Kenya’s two former First Families and
the family of President Mwai Kibaki are among the biggest landowners in the
A residual class of white settlers and a group of former and current power
brokers in the three post independent regimes follow them closely while a few
businessmen and farmers, many with either current or past political
connections, also own hundreds of thousands of acres.
The extended Kenyatta family alone owns an estimated 500,000 acres —
approximately the size of Nyanza Province — according to estimates by
independent surveyors and Ministry of Lands officials who spoke on condition of
The Kibaki and Moi families also own large tracts of land though most of the
Moi family land is held in the names of his sons and daughters and other close
Most of the holders of the huge parcels of land are concentrated within the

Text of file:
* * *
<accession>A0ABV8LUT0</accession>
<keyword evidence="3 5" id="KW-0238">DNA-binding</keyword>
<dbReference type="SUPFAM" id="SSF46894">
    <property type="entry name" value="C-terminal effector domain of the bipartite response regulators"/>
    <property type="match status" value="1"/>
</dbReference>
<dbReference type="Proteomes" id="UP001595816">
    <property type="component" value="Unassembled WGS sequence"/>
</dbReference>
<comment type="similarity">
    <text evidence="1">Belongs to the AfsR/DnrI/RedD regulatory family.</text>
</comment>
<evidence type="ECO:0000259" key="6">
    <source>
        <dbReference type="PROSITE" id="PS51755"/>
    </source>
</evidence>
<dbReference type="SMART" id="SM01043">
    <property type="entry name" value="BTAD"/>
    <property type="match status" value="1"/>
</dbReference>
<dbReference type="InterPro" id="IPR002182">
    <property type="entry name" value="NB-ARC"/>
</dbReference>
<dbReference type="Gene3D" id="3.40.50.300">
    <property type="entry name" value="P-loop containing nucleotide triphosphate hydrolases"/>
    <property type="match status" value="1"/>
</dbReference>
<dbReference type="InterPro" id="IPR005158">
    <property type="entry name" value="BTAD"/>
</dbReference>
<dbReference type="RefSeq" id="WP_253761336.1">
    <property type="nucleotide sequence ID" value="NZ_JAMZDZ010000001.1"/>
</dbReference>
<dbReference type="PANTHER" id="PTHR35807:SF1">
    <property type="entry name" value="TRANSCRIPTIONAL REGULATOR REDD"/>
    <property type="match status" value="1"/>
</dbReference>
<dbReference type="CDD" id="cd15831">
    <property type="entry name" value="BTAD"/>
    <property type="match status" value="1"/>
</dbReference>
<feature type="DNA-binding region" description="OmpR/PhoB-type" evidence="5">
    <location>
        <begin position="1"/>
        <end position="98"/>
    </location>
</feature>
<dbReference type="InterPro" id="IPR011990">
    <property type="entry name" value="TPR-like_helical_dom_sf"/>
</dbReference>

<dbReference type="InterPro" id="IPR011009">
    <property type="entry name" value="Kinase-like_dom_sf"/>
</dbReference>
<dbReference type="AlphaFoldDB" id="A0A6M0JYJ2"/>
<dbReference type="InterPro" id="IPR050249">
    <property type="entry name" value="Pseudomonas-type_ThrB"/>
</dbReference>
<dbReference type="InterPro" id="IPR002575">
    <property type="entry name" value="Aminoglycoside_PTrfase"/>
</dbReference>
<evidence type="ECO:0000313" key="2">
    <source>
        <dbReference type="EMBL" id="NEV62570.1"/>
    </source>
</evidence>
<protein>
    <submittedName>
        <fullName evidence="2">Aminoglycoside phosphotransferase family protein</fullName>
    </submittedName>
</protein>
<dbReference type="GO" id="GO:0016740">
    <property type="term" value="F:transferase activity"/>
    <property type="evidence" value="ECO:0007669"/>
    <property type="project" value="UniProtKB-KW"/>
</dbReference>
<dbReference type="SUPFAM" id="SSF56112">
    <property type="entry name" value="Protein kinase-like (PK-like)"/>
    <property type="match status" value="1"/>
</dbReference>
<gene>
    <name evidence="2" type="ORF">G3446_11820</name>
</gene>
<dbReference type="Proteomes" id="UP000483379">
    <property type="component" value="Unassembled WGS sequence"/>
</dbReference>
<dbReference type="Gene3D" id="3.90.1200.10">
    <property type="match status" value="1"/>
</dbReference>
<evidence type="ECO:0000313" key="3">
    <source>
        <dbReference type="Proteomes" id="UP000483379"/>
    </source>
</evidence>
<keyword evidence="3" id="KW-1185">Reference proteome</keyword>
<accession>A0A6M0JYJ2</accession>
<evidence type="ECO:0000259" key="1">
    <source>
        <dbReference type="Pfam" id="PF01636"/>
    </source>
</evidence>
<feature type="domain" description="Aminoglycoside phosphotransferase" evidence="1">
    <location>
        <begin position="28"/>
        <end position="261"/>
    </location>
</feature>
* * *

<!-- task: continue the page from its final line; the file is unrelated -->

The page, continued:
17.2 per cent part of the country that is arable. The remaining 80 per cent is
mostly arid and semi arid land.
In fact, according to the Kenya Land Alliance, more than a half of the arable
land in the country is in the hands of only 20 per cent of the 30 million
Kenyans. That has left up to 13 per cent of the population absolutely landless
while another 67 per cent on average own less than an acre per person.
The building land crises in the country, experts say, will be difficult to
solve because the most powerful people in the country are also among its
The tracts of land under the Kenyatta family are so widely distributed within
the numerous members in various parts of the country that it is an almost
impossible task to locate all of them and establish their exact sizes.
During Kenyatta’s 15-year tenure in State House, there was an elaborate scheme
funded by the World Bank and the British Government, the Settlement Transfer
Fund Scheme, under which the family legally acquired large pieces of land all
over the country.
Among the best-known parcels owned by Kenyatta’s family, for instance, are the
24, 000 acres in Taveta sub-district adjacent to the 74, 000 acres owned by
former MP Basil Criticos.
Others are 50, 000 acres in Taita that is currently under Mrs Beth Mugo, an